This reminds me so much of Italy and the same things that happened there....and how misunderstood it all is both by those in the church and critics outside. Not that I claim to undertsand it all!

The book sounds great. Thanks for sharing about that.

Lucy said...

Thanks dears, for reading.

BB - My French comes and goes a bit. I sometimes warm to it, and can express myself adequately, but I'm not very good, in English either come to that, at being put on the spot, and find any eloquence tends to desert me. Hence I like blogging I suppose, it gives time to refelct. Do try the post editor, it clearly has advantages, adnyou won't have any trouble adjusting, not being a stick-in-the-mu like myself! The book is good to dip into too. I read the first section straightthrough very compulsively, but am still picking up and putting down the seconfd half. There's quite a lot about cartography, which I imagine might interest you.

Z - Many of these saints and their cults were never really part of the established church, who were quite antipathetic to them. At a grass roots level less so. They were quite home grown, do-it-yourself kind of entities! I don't imagine the post editor would interfere with your layout. I thought I'd have to reset the font every time, but it publishes everything just as before. Try it anyway?

ML - The French don't have that much in the way of great myths. I think perhaps that's one of the things the book shows, is how fragmentary and diverse the identity was, so perhaps this multiplicity of small local spirits and mythic beings was their version. And because the country was actually very largely left to its own devices, despite the great centralising drives of its more recent history, these things persisted quite peacefully intact.

Sheila - Robb, perhaps because of cycling extensively to do his research, uses the metaphor of the roads and highways to describe the France's history. He says away from 'the carnage-strewn main roads of French history', there is a surprising legacy of tolerance, accommodation and pragmatism about faith and religion. Also he stresses that because the peasants' belief was very concrete and practical, they had little difficulty in adapting to modern medicine and science. It interests me that, while there's a lot of tosh talked about reviving paganism and such like, in many ways it never went away, the link is more or less unbroken.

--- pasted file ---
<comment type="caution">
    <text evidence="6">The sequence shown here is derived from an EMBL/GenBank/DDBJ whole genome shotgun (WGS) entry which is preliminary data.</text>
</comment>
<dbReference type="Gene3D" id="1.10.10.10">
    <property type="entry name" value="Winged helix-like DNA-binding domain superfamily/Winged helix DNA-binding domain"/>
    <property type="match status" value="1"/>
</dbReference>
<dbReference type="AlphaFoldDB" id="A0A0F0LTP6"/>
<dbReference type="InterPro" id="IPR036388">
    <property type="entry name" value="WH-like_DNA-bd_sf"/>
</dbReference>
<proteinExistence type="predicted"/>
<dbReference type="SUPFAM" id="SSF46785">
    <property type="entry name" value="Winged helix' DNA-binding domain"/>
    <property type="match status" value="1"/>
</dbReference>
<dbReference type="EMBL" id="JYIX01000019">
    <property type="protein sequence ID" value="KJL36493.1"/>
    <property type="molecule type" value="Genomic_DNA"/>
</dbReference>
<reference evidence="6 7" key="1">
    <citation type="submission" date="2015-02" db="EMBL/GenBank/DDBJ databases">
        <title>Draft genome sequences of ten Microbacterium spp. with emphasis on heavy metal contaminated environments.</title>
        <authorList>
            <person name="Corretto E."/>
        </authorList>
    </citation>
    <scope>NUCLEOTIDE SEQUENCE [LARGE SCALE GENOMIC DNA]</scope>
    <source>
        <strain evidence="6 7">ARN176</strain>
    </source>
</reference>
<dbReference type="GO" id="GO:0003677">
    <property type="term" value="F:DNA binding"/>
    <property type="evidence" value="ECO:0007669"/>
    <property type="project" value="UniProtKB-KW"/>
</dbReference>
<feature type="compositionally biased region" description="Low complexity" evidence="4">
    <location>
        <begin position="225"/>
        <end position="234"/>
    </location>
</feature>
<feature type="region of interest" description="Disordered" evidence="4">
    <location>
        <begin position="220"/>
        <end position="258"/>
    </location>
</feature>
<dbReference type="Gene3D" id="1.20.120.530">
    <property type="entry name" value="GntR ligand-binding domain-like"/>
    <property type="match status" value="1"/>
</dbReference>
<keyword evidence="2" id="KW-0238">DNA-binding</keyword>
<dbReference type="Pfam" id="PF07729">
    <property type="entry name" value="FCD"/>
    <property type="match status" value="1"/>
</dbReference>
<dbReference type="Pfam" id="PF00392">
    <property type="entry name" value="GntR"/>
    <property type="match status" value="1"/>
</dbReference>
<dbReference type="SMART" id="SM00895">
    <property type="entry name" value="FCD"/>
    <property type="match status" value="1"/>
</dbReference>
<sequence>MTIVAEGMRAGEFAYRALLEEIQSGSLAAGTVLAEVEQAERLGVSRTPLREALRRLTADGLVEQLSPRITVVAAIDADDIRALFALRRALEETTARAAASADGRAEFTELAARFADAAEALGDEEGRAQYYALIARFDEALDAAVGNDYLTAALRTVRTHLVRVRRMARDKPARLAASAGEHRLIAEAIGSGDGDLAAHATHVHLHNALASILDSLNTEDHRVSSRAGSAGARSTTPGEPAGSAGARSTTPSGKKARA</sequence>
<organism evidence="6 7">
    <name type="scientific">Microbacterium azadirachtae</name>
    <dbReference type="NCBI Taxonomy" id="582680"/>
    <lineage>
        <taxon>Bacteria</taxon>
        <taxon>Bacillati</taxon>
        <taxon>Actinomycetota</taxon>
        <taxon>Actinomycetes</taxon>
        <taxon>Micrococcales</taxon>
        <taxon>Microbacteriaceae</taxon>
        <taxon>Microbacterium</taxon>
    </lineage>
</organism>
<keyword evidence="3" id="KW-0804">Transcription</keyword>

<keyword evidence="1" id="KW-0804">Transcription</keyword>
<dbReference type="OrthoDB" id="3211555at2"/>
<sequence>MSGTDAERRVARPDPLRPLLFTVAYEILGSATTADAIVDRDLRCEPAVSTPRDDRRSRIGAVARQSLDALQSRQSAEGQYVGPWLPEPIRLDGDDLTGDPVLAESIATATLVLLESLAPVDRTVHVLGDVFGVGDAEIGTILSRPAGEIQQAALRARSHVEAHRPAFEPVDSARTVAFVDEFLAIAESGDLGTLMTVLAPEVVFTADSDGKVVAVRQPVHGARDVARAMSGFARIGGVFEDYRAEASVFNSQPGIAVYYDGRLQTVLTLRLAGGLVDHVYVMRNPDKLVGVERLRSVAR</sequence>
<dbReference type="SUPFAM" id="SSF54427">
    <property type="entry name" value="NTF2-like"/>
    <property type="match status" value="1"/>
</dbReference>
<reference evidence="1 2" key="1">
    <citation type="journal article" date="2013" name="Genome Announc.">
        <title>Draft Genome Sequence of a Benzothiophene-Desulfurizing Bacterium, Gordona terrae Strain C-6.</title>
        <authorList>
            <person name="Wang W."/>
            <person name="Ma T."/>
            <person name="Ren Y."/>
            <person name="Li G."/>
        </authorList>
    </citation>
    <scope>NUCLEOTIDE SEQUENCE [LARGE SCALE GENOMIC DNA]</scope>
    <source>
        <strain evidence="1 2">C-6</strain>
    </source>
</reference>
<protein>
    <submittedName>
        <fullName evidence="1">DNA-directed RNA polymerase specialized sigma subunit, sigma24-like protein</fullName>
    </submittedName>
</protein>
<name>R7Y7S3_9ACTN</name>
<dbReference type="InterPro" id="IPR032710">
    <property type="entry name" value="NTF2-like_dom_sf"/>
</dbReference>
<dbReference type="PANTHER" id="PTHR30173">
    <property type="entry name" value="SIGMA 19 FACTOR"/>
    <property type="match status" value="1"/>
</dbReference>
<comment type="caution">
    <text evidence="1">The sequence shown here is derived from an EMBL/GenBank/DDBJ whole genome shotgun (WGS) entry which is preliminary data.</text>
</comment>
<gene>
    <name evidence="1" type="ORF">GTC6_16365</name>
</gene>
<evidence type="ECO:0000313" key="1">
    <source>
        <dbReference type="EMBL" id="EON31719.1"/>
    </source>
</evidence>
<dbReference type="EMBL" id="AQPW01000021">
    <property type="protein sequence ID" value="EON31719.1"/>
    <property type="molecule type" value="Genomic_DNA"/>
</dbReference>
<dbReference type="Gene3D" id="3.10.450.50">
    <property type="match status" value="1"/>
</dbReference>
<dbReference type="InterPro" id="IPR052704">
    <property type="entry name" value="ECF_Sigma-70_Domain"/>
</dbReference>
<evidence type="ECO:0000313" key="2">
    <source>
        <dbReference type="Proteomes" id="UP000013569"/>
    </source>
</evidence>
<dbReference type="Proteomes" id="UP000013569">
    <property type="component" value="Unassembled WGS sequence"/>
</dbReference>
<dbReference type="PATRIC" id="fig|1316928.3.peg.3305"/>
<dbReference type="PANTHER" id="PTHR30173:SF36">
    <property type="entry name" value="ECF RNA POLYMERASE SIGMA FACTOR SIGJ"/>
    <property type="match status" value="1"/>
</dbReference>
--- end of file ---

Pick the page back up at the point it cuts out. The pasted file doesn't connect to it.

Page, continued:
Lucy said...

Michelle - sorry, missed you there! In fact I just heard from Dave, who hadn't seen this, that they'd have liked more of the photos and a commentary for Q, to make it a more substantial submission, but it was too late, I'd already published this! So I'm slightly mortified about that.

Tant pis...

apprentice said...

A lovely photo essay as ever Lucy.
Congrats on the photos on Q. too, I look forward to seeing them.

Here we have travellers' trees, which have things tied to them and coins driven into the bark.

Rouchswalwe said...

You packed a lot into a short post here, Lucy! The Robb quote interested me and I will see if the book is available in the library here. And your description: "the typical gingerbread-man granite Jesus" is so on. I'll never again look at those without wondering if that's where that spicy aroma is coming from.

Laureline said...

Finally, I have a moment to drop in and see what you're up to. I've thought of you and Tom SO often in the hectic and stressful days since I returned home. Our day together was one of the most cherished of my Brittany stay.
I adored the Robb book, too. At first. But, oh, he gets bogged down in brain-numbing minutiae midway through! I plowed on til the end, though, loyal to my first overwhelming enthusiasm. He desperately needed a good editor!! Still, I'm glad I finished it.
I'll be popping in to admire your work and words and to say hello, as often as the situation here will let me.
Bises,
Laura

Bee said...

I'm too inclined to fiction; I really should read this book. It does sound enlightening.

I'm agnostic, too, but fascinated by those who possess true faith. Just this afternoon I spent two hours talking about this subject with my mother. One of her closest friends has just died -- in a state of peaceful acceptance that only those with true faith can achieve, I think.

I've looked up the word "votive" -- and realized that I have long conflated it with candles (which the church I grew up in referred to as votives). Interesting that a votive can serve as both a "please" and a "thank you." Which do the French prefer?

Bee said...

Oh yes, and the updated post editor is so much easier to use. Julochka clued me in at Blog Camp in August.

Rouchswalwe said...

Struck by all the stone, yet there is warmth all about. Fascinating.